# Discrete logarithm problem for multiplicative groups

Hey!

I am trying to find a proper library in order to solve the discrete logarithm problem for multiplicative groups. In fact, I would like to solve it in a group like Z/NZ where N is prime number.

Do you know any library where Index calculus algorithm or Number field sieve is implemented? The functions discrete_log and discrete_log_rho sometimes do not work properly when the prime number is large. (like 100 bits)

For example:

N = 135792089210356248756420345214020892766061623724957744567843809356293439046059 #prime number
factor(N-1) #factor of prime number minus 1
field_N=GF(N,'b')
gen=field_N.multiplicative_generator()
a=gen**44 #212223489
discrete_log(a,gen,n)


When I try to find the exponent 212223489 it tooks much time. In my mind, I was thinking that, due to the factorization of N-1, the discrete logarithm problem will be more easily. I know I am using a "normal" laptop.

Because of this, I was asking about a specific implementation for multiplicative groups.

Thanks!

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It is hard to answer in a specific way in the given generality. When the prime number is large, this is the situation, it is large, and taken large to make it hard to solve the discrete logarithm problem. Implementing a special attack depends a lot on the prime number chosen, and may still fail after a long run. And this is work. Each special case is a special problem. The answer may highly depends on the purpose, than after fixing it on the prime... Please provide code for more, sharing code is sharing effort.

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The function log of Finite rings calls directly the function znlog of Pari. According to the documentation, znlog uses first the Pohlig-Hellman algorithm, to reduce to groups of prime order. Then it uses a a linear sieve index calculus method. For a faster (and parallel) implementation, you may use CADO-NFS but it will solve the discrete log only in one subgroup each time. So first you have to factorize $p-1$:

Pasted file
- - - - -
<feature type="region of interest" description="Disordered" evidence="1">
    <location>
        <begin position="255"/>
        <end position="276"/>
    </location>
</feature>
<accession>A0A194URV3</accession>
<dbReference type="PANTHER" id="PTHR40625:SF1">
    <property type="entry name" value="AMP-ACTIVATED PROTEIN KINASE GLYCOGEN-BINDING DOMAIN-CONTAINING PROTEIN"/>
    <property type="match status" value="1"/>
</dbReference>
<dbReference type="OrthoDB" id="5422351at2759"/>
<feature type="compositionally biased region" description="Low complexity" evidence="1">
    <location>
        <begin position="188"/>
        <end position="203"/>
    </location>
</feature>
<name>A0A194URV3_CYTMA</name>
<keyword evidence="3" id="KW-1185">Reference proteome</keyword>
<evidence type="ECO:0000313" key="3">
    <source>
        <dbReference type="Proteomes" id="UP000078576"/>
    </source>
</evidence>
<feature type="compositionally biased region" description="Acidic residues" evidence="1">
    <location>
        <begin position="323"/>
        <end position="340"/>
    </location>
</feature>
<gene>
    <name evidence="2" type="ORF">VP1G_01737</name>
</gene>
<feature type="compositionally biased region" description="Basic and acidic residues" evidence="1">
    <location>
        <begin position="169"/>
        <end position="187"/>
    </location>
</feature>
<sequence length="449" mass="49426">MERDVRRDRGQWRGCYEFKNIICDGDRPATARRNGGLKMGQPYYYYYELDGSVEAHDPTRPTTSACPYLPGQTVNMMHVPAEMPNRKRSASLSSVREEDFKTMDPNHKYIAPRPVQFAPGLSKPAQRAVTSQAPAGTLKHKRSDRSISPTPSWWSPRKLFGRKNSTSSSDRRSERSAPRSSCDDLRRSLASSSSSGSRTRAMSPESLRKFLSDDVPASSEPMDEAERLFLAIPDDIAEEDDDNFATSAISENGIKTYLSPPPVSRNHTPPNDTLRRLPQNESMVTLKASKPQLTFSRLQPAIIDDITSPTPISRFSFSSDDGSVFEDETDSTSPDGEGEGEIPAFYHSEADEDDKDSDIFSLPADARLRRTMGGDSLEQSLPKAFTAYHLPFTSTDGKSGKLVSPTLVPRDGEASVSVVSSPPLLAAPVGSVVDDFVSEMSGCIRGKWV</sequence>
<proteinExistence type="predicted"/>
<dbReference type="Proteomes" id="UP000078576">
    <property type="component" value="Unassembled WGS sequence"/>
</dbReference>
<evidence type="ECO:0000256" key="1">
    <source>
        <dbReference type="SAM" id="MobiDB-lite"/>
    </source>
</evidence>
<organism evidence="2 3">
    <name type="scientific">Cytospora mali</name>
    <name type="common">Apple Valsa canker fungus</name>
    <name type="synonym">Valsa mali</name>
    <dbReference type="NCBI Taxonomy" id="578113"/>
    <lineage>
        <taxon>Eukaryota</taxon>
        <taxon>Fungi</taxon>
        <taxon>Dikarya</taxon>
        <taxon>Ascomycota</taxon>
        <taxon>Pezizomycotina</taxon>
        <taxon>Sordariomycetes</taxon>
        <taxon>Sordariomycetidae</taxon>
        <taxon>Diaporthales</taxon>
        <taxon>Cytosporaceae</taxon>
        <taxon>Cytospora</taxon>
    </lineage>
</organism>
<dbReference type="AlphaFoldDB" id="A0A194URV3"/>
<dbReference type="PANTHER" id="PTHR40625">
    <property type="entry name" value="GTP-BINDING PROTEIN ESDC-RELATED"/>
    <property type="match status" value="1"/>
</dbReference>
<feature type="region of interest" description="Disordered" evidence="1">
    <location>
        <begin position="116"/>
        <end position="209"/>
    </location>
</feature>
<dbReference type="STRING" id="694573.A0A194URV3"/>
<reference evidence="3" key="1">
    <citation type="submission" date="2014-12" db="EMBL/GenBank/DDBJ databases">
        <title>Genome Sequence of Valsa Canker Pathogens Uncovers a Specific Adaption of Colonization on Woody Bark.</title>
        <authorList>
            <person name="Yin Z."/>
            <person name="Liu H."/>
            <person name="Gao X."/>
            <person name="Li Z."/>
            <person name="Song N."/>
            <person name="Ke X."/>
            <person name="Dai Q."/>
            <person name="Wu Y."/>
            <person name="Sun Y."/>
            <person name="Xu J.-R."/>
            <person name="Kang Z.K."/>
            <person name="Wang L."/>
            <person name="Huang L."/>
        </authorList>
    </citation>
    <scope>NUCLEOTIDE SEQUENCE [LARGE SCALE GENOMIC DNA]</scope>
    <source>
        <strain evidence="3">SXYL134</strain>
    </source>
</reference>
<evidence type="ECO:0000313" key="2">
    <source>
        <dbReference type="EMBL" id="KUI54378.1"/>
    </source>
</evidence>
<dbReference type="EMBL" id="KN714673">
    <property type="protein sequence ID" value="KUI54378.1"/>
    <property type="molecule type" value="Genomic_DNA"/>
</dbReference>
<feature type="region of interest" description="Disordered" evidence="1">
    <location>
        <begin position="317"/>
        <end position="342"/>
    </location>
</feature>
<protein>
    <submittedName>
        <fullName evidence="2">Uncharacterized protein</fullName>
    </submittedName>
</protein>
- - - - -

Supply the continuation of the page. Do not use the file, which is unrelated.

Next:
sage:  a
3
sage: factor(a.multiplicative_order())
2 * 3 * 73 * 101822137 * 129691841 * 5094796571297629879 * 1536021852403835577250850726481014637179


Then run CADO-NFS on each subgroup:

\$ ./cado-nfs.py -dlp -ell 1536021852403835577250850726481014637179 target=82936225177577666415052331393239668755262693348731690326562114609848154162166 13579208921035624875642034521402089276606162372495774456784380935629343904605

...

Info:Log queries: Checking that log(3)=1404106513053697738808612862784757866144 is correct in base 7785272685885784582564928906403856210181547208520333383076510590456824439275...
Info:Log queries: Checking that log(3)=1404106513053697738808612862784757866144 is correct in base 7785272685885784582564928906403856210181547208520333383076510590456824439275... passed

...

Info:root: logbase = 7785272685885784582564928906403856210181547208520333383076510590456824439275
Info:root: target = 82936225177577666415052331393239668755262693348731690326562114609848154162166
Info:root: log(target) = 712407062525843960939316924588302612885 mod ell
712407062525843960939316924588302612885


Hopefully in your case is is sufficent to solve in in the largest subgroup since the exponent is small:

sage: ell=1536021852403835577250850726481014637179
sage: inverse_mod(1404106513053697738808612862784757866144,ell)*712407062525843960939316924588302612885 % ell
212223489


You would have finished the Pohlig-Hellman algorithm for larger exponent values.

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